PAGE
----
The village now says the ordinance will likely be overturned and authorities will more vigorously enforce existing leash laws.
Bill Cassidy cast an early ballot Tuesday, seeking to draw renewed attention to a race that has fallen off newspaper front pages and away from people's minds as they plan holiday meals and shopping schedules.
Battered all night by Baltimore's relentless pass rush, Drew Brees could feel his protection collapsing and Terrell Suggs getting ahold of him as he urgently unloaded a pass to the right flat toward tight end Jimmy Graham.
After a convincing defeat at the polls on Nov. 4, Earl “Nickey” Picard has decided to let bygones be bygones with his former right-hand man Brian Pope, announcing his support for his former employee’s runoff bid to become Lafayette’s next city marshal.
Saturday the athletic department did everything possible to ensure the 2014 Ragin’ Cajun seniors remembered fondly their last home game. Rain and lightning never arrived but turbulence did in the form of the Appalachian State Mountaineers.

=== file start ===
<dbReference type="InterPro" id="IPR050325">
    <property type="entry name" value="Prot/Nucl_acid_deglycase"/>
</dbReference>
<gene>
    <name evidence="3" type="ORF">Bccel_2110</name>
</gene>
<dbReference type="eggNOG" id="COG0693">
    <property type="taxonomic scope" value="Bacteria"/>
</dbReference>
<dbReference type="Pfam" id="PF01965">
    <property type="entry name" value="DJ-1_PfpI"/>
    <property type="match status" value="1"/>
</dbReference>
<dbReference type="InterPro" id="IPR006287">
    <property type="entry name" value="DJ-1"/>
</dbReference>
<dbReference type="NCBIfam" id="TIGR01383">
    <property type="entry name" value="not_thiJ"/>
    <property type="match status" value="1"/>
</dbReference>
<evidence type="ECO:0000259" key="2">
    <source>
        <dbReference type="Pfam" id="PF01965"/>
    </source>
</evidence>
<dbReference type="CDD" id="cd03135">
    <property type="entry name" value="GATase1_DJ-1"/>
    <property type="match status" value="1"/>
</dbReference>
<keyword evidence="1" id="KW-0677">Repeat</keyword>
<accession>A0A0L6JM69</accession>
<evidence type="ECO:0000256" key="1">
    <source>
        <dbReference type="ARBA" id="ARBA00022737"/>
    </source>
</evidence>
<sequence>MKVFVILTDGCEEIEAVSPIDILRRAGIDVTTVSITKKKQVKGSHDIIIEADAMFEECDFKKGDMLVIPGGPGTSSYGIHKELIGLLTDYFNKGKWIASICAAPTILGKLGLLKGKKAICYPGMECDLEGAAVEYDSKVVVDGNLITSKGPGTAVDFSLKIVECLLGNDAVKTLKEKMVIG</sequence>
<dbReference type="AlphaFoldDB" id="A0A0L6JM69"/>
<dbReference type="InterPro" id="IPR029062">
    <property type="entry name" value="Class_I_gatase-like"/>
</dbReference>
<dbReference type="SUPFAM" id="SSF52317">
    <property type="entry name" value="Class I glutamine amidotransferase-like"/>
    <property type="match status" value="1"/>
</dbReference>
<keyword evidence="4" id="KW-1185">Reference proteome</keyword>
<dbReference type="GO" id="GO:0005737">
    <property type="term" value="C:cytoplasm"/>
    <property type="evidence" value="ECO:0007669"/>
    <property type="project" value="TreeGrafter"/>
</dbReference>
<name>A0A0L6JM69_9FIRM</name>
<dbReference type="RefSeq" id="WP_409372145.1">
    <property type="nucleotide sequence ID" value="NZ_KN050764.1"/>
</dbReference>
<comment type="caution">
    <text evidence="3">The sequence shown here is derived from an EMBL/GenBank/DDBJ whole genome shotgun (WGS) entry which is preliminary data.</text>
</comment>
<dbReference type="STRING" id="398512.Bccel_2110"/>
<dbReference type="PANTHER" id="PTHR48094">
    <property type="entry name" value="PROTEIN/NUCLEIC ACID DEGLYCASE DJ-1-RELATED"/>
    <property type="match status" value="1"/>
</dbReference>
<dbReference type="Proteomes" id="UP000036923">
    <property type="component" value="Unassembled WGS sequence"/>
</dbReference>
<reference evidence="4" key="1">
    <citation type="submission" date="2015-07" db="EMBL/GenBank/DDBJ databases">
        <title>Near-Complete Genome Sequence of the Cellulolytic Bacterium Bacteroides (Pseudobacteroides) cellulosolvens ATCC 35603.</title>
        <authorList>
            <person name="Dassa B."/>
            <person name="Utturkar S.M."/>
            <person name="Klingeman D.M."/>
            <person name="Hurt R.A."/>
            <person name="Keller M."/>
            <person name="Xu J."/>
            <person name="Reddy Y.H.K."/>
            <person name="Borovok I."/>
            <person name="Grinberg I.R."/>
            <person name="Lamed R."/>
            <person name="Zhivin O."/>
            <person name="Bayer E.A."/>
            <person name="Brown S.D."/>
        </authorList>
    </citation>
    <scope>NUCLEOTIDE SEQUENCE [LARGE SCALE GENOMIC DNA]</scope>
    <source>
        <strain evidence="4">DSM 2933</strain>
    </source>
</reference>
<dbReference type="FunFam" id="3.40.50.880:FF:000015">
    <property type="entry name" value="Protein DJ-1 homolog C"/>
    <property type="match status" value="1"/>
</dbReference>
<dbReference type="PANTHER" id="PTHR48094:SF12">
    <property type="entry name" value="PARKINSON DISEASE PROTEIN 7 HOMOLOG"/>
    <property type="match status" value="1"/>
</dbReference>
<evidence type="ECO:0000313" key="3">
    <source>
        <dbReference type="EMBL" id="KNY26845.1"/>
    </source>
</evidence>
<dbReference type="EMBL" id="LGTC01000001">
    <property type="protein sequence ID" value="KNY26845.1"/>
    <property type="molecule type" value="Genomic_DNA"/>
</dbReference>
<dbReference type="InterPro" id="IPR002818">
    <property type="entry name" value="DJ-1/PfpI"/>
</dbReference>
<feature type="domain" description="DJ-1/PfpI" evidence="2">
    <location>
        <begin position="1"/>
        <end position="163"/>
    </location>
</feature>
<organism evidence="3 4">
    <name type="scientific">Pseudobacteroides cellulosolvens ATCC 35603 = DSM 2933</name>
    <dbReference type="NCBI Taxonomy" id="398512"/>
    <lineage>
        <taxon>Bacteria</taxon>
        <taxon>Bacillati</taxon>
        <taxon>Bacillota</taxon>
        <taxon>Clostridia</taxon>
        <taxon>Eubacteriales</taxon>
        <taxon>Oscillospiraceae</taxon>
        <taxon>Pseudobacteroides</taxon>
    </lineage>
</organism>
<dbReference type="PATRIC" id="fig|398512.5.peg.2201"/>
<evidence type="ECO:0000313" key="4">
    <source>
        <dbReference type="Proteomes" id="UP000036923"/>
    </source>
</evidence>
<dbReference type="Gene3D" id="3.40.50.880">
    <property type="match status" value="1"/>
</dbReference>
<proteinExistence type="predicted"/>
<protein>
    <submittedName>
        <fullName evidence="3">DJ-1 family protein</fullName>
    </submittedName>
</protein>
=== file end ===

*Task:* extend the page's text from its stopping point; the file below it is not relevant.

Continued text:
Even stranger than the Republican Party’s decision to hold a “unity rally” earlier this month for Congressman Bill Cassidy in a Baton Rouge bar, Huey’s Bar, was the fact that the establishment was named after Louisiana’s most famous Democrat.
Bar Code is not a gay bar.
After failing to pass a medical marijuana bill last year, state Sen. Fred Mills, R-Parks, is telling supporters he will return in 2015 with legislation that focuses on different applications like oils and pills.